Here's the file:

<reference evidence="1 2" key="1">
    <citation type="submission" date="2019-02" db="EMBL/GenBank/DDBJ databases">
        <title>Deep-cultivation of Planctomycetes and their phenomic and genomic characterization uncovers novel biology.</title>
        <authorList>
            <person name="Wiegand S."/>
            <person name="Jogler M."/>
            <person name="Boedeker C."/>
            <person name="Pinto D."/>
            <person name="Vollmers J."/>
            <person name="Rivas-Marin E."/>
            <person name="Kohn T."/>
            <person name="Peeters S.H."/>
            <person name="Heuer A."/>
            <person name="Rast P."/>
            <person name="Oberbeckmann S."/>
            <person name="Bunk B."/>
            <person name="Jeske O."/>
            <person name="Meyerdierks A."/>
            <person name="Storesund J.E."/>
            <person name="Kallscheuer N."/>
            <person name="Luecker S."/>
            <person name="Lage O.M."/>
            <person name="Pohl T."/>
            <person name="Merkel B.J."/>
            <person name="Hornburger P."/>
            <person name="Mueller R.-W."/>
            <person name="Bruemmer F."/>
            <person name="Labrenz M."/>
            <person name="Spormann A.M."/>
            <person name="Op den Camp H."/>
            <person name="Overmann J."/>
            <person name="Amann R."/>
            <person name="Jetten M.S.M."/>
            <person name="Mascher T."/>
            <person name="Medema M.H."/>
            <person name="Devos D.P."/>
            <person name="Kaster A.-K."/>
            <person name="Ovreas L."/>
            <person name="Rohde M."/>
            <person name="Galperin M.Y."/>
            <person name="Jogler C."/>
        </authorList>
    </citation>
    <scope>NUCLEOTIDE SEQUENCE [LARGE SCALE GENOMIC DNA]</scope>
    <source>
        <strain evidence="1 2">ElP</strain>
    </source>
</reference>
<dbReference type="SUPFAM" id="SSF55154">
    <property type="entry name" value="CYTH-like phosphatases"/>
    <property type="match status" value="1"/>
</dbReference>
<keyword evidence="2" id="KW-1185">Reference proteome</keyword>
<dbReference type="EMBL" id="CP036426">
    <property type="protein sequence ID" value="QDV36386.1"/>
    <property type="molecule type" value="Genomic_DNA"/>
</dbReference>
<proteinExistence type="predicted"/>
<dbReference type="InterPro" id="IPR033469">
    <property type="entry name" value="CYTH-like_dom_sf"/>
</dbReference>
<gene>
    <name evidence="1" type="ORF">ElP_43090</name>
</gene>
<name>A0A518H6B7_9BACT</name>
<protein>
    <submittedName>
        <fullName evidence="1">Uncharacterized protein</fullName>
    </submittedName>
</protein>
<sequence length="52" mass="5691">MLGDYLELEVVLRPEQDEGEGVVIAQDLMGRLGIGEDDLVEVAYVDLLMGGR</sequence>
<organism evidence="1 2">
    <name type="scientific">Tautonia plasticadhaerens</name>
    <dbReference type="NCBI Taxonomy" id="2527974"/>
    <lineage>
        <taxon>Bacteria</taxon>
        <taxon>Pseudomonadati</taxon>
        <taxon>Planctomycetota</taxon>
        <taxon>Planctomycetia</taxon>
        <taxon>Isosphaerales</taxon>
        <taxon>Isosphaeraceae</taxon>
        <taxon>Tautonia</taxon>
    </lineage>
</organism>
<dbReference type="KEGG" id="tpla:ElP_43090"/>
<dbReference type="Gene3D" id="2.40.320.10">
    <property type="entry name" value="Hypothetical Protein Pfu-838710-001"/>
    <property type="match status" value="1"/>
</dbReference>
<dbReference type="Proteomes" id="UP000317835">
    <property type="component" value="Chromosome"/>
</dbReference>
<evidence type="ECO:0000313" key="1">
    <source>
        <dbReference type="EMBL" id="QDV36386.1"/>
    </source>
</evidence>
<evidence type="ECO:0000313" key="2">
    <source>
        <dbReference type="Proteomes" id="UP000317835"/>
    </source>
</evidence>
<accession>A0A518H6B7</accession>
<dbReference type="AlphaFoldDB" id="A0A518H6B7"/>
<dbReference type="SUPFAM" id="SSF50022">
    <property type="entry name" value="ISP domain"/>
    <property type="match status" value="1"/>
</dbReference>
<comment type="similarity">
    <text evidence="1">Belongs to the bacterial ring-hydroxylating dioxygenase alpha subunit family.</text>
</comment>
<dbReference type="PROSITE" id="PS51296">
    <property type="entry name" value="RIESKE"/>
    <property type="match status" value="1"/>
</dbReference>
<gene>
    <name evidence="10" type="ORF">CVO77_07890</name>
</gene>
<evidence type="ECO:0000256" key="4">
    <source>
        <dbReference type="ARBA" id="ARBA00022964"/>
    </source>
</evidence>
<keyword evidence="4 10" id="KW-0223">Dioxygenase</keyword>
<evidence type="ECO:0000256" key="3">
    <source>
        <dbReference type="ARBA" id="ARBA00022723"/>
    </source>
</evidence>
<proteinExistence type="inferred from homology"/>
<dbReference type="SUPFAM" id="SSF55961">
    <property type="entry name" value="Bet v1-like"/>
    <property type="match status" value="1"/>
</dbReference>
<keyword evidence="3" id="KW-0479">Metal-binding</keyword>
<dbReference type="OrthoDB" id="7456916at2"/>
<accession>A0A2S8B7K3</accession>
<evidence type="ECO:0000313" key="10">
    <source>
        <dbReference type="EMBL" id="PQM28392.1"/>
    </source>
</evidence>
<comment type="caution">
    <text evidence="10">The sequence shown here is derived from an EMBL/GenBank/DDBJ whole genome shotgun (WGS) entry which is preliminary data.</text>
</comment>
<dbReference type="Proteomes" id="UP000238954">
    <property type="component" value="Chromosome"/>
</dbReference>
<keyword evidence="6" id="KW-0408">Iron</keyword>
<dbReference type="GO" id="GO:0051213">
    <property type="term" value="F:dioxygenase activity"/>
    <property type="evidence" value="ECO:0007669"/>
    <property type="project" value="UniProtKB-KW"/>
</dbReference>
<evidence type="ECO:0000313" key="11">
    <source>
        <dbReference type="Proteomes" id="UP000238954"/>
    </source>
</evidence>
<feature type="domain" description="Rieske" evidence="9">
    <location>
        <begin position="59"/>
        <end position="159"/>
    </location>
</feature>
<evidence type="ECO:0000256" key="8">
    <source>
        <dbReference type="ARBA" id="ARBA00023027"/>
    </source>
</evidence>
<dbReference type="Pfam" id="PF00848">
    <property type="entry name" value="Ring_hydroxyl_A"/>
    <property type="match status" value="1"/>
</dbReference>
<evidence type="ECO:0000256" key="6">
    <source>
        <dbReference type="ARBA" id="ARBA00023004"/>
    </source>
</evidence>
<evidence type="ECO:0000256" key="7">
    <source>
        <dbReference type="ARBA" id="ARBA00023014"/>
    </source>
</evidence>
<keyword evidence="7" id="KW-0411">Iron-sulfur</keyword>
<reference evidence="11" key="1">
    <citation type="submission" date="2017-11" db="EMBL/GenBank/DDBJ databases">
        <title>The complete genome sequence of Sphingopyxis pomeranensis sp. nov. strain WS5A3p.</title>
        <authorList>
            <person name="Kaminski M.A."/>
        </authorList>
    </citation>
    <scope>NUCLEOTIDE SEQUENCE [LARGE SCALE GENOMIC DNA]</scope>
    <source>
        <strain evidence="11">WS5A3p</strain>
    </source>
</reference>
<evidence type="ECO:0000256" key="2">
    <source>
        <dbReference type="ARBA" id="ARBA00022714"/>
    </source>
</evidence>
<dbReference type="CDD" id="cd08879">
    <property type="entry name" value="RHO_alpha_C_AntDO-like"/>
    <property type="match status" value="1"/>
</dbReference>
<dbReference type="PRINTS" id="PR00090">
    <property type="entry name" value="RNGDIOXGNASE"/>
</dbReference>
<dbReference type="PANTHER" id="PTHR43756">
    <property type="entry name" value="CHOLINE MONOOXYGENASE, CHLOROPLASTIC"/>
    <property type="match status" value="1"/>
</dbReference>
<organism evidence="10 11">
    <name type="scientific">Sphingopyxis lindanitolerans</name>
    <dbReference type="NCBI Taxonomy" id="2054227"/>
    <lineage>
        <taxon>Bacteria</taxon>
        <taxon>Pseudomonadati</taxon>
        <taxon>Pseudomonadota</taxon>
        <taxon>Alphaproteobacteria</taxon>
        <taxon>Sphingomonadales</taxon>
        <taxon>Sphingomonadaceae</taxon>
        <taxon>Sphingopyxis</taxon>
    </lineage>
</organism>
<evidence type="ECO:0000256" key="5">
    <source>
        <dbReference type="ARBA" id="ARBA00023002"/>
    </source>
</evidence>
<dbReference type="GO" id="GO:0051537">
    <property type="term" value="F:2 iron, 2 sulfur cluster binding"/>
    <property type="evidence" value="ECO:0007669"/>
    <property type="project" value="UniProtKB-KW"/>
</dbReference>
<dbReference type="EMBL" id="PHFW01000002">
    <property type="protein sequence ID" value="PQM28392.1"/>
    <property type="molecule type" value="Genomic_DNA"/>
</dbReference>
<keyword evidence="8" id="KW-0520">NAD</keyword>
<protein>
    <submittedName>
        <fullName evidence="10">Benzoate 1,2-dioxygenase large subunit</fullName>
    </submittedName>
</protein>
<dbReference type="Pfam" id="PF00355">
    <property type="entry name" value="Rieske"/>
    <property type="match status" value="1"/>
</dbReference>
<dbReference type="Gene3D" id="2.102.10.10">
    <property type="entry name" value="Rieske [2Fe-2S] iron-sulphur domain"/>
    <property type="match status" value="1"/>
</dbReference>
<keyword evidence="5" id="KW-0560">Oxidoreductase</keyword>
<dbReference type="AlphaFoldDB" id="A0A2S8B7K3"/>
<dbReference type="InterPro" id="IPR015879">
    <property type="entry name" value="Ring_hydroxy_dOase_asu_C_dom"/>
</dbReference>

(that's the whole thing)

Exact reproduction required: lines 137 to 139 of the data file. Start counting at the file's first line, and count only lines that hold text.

<accession>A0A2S8B7K3</accession>
<evidence type="ECO:0000313" key="10">
    <source>